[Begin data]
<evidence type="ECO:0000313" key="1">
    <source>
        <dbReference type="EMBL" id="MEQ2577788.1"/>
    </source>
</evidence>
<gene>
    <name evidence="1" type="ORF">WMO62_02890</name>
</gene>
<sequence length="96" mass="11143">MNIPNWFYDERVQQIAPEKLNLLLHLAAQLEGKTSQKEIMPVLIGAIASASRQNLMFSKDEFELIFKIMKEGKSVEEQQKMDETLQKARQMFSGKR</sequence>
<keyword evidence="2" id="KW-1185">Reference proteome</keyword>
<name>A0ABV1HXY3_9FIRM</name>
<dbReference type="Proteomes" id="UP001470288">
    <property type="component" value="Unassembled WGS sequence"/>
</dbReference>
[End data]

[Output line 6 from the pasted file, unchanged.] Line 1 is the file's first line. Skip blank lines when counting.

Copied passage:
<gene>